Now, Microsoft’s Live Mesh appeared in April 2008 and was meant to synch files across Windows, Mac and mobile, though the mobile client never really appeared. It has now been replaced by Windows Live Sync. There’s still no mobile support, not even for Windows mobile.

Dropbox launched publicly in September 2008 and now has a team of 28 people according to the About page – including the very capable Adam Gross formerly of

It seems to be an example of Microsoft having a good idea but being unable to deliver. The reason I mentioned “without the hassle” in my tweet is that Live Mesh always required a reboot and occasionally caused problems afterwards in my experience. Dropbox did not.

Ray Ozzie is Microsoft’s Chief Software Architect and seemed to be a key driver behind Live Mesh when it was announced. At one time it seemed that the technology might play a fundamental role in Microsoft’s efforts to unite cloud and device.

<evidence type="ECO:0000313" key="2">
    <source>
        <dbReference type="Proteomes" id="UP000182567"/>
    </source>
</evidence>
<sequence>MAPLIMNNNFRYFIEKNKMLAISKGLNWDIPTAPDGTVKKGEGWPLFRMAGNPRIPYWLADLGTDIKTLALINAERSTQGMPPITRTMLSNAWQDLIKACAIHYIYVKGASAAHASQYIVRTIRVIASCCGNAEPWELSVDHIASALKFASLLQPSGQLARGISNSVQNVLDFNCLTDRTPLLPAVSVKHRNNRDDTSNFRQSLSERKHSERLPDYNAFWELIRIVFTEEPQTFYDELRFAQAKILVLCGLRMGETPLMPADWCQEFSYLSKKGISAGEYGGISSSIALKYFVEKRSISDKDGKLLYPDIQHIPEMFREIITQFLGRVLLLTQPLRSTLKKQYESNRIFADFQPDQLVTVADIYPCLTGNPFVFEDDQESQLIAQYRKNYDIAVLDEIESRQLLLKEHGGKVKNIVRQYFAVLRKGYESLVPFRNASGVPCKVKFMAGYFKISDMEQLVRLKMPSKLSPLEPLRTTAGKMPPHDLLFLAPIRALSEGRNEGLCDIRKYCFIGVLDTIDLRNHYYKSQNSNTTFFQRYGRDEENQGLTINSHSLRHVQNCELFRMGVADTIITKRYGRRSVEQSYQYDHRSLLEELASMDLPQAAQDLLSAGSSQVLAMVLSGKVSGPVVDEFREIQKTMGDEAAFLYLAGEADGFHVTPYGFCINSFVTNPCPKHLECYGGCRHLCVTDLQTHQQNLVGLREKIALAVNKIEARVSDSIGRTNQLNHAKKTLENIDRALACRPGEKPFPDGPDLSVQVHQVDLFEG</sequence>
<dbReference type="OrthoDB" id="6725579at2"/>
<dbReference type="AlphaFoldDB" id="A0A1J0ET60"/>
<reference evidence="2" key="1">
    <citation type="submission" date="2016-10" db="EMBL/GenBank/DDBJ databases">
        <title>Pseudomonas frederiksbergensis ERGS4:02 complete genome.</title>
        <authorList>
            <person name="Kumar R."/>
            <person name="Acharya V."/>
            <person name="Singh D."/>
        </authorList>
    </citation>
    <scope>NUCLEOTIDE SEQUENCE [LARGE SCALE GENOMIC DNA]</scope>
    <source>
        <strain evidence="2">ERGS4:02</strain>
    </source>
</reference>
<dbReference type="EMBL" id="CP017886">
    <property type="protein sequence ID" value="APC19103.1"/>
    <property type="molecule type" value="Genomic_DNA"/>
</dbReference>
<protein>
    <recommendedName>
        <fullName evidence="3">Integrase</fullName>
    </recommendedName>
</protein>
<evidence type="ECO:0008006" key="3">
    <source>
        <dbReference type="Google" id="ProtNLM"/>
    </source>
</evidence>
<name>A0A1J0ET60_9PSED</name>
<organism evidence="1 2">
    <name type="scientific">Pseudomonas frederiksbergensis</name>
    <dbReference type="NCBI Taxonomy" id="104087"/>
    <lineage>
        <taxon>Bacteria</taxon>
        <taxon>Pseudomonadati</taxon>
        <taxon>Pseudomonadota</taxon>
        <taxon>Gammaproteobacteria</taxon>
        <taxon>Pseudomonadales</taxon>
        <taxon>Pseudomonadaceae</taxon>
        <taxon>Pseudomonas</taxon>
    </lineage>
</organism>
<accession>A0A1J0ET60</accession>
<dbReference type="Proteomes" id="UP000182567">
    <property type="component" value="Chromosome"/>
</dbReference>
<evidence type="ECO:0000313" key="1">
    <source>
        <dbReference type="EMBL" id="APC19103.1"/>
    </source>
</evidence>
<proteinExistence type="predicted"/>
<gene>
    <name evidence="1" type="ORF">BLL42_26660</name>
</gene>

You can sign up for Dropbox free here.

Windows Phone 7 briefing report: no enterprise app deployment at launch

I attended a Microsoft briefing on Windows Phone 7 (WP7) yesterday. Here’s a quick summary of what interested me.

It does appear to be a decent phone. Unfortunately I’ve not yet received a preview device, but there’s no doubt that the user experience is well ahead of that on previous Windows Mobile devices.

The user interface is distinctive as you have no doubt seen. Microsoft is building strong links with both Facebook and Windows Live, surfaced at various places, and hopes this will be the best phone for social networking. It also hooks into Xbox Live, though it does not enable real-time multiplayer games, only turn-by-turn.

It has Bing maps with GPS support, though I suspect it will not be the equal of Google Maps on iPhone or Android. However, at least Microsoft is not in Apple’s position where it relies on a competitor for this key application.